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Remains of Gold Rush-era ship found under San Francisco bar

But did the captain go down with it?

It’s one of San Francisco’s most enduring local legends: That the bones of dozens of Gold Rush-era ships still rest where they sank beneath what are now the streets of the Financial District.

It also happens to be true, as the team excavating next to the venerable Old Ship Saloon confirmed a few weeks ago when they discovered something interesting beneath their site: the original old ship.

When scores of ships arrived in the bay in 1849, crews swiftly abandoned many of them, eager to give up the seafaring life for new opportunities in gold country.

Local columnist Gary Kamiya writes in his book Cool, Gray City of Love that locals often raided derelict ships for timber to build housing.

But some remained, only to eventually sink from neglect and later be buried under landfill as the city expanded its shoreline.

The Old Ship Saloon on Pacific Avenue began as a New York schooner, the Arkansas, present Old Ship owner Bill Duffy tells Curbed SF. It brought Methodist missionaries from New York, along with fortune seekers picked up along the way from New Orleans and the ports of South America.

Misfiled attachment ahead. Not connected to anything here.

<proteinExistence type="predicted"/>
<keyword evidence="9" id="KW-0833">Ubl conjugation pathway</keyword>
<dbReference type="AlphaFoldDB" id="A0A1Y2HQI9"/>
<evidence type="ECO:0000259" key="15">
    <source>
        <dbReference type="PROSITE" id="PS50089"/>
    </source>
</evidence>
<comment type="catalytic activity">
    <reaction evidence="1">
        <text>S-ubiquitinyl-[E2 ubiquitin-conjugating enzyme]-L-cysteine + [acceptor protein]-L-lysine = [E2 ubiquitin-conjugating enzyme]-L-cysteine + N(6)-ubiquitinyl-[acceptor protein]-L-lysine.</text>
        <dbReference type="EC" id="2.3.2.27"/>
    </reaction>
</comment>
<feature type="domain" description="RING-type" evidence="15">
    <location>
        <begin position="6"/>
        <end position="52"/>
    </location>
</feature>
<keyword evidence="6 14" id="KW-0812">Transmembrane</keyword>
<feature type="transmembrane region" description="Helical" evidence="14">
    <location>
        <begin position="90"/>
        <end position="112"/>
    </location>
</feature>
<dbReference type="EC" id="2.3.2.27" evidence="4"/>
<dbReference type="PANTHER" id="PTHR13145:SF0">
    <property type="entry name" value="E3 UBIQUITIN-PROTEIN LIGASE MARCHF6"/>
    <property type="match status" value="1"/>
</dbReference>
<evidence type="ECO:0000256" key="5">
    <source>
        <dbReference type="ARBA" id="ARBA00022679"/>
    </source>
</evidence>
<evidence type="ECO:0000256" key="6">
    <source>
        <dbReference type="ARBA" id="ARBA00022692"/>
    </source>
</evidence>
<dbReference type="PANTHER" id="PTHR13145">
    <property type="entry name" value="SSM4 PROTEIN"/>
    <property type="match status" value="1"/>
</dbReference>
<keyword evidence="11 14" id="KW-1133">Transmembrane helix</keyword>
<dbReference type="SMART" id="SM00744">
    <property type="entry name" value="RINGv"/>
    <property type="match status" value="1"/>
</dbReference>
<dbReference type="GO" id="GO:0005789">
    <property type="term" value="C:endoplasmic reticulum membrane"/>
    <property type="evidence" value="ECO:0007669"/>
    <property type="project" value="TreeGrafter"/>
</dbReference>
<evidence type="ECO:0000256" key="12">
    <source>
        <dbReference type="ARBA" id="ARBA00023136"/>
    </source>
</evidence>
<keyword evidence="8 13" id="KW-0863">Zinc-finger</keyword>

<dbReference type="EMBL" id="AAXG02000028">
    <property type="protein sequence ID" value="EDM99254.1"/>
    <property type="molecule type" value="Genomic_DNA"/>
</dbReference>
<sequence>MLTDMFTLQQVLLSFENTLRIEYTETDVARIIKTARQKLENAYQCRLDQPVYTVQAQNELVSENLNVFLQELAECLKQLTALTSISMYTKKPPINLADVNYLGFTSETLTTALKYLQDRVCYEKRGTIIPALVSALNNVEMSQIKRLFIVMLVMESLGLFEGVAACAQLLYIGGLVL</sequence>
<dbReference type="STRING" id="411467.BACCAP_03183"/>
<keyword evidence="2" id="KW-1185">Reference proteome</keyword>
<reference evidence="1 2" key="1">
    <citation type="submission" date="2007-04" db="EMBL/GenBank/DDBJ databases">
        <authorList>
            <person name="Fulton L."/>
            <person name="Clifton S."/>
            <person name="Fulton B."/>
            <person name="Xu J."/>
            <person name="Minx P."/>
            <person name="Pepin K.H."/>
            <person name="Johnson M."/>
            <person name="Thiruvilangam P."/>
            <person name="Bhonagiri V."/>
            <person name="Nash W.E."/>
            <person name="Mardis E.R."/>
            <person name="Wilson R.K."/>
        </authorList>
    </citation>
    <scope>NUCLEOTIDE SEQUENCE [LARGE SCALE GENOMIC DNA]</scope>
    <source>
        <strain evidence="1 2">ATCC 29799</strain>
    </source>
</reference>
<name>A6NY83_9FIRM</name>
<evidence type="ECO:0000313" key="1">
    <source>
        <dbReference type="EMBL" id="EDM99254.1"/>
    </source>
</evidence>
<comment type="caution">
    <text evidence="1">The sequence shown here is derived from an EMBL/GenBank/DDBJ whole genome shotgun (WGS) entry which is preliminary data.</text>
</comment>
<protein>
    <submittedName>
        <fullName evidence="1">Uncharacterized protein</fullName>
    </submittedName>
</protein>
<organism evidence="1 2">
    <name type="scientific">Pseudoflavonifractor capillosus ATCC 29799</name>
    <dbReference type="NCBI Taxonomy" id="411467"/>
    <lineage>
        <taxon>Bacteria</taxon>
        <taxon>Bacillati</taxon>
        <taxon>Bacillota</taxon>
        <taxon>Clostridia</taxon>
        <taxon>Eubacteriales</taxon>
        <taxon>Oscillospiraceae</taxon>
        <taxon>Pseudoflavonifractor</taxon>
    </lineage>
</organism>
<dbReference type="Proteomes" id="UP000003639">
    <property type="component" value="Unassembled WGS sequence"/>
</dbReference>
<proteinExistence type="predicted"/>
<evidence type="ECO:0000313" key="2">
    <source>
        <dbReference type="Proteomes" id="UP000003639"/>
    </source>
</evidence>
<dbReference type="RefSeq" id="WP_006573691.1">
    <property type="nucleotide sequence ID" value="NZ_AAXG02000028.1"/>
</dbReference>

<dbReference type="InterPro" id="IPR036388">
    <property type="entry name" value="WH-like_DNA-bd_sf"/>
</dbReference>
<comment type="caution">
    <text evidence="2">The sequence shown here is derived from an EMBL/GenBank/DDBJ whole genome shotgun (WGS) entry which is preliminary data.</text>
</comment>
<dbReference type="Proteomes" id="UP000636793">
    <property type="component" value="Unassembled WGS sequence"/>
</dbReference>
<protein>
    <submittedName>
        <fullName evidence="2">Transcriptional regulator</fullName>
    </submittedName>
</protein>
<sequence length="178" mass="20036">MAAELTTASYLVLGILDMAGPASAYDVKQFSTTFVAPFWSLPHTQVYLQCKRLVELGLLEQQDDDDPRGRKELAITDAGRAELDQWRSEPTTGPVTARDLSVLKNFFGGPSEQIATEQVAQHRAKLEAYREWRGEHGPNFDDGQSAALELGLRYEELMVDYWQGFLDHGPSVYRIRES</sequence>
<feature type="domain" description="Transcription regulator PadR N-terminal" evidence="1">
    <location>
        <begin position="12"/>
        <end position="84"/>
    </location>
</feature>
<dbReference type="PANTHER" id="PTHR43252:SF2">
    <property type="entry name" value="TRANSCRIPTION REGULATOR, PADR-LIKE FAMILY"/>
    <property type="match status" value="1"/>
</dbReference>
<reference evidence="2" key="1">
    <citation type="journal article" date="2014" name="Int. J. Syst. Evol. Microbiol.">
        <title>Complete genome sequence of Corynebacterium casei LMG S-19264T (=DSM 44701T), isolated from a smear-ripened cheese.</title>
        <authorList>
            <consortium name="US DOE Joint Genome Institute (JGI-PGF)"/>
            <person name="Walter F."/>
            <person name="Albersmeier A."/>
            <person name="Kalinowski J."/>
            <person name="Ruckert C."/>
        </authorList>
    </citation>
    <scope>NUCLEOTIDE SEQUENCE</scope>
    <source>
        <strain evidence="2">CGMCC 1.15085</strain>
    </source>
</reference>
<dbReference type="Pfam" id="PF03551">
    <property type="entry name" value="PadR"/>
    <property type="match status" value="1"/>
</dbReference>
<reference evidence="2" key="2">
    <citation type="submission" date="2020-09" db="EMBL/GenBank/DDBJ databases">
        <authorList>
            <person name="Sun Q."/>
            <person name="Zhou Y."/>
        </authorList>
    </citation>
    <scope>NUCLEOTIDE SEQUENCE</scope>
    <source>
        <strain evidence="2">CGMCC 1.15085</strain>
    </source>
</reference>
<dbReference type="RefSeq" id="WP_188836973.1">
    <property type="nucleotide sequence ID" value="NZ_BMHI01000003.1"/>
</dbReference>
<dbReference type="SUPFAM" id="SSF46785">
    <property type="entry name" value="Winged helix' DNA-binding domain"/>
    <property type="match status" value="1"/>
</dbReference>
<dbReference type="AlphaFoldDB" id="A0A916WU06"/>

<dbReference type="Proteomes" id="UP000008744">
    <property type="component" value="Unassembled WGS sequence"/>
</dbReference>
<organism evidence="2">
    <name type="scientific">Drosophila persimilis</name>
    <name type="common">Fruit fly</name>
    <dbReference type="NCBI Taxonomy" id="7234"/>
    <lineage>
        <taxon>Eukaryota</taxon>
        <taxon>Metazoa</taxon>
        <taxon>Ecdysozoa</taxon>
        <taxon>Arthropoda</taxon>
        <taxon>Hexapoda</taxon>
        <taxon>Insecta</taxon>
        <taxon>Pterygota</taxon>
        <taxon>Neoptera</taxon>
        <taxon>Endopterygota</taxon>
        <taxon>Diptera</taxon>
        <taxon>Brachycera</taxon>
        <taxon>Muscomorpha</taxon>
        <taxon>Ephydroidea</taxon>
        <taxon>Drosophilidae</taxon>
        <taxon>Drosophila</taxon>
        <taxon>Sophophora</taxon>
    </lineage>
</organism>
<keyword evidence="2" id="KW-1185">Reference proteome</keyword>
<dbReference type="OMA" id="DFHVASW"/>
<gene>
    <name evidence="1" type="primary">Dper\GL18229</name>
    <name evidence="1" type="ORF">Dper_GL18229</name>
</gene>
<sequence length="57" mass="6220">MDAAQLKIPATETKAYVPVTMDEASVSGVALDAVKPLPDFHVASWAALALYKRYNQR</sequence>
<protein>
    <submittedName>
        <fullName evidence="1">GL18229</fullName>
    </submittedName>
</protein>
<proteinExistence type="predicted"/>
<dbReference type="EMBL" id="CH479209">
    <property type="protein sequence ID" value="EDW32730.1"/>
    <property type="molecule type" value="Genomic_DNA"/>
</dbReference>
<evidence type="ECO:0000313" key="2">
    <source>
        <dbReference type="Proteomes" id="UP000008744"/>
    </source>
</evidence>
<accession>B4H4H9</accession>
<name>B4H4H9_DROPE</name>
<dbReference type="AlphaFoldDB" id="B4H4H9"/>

You couldn’t find a more quintessentially San Francisco story: the East Coast, the Mississippi, and the South American coast all rolling into the bay and touching down on the Barbary Coast, the dangerous and wile locale that “turned San Francisco into more than just a freaky frontier,” as Duffy puts it.

The San Francisco Chronicle writes that the original Old Ship (which the owner simply cut a hole in the side of, added a plank, and invited miners into for a drink back in its day) probably collapsed during the 1906 earthquake, replaced by the structure you see today.

But workers excavating the lot next door for (what else?) a new condo project discovered bits and pieces of a classic ship this month—almost certainly the Arkansas.

According to Hoodline, the most significant part of the wreckage pulled up was the ship’s false keel, a bit of timber strapped onto the real keel to protect it.

Which is ironic, since it now seems possible that in the end the false keel fared better than the actual one.

After some consideration of what to do with it, workers buried the Old Ship parts once again, perhaps to wait another 110 years for curious shovels to next come prying.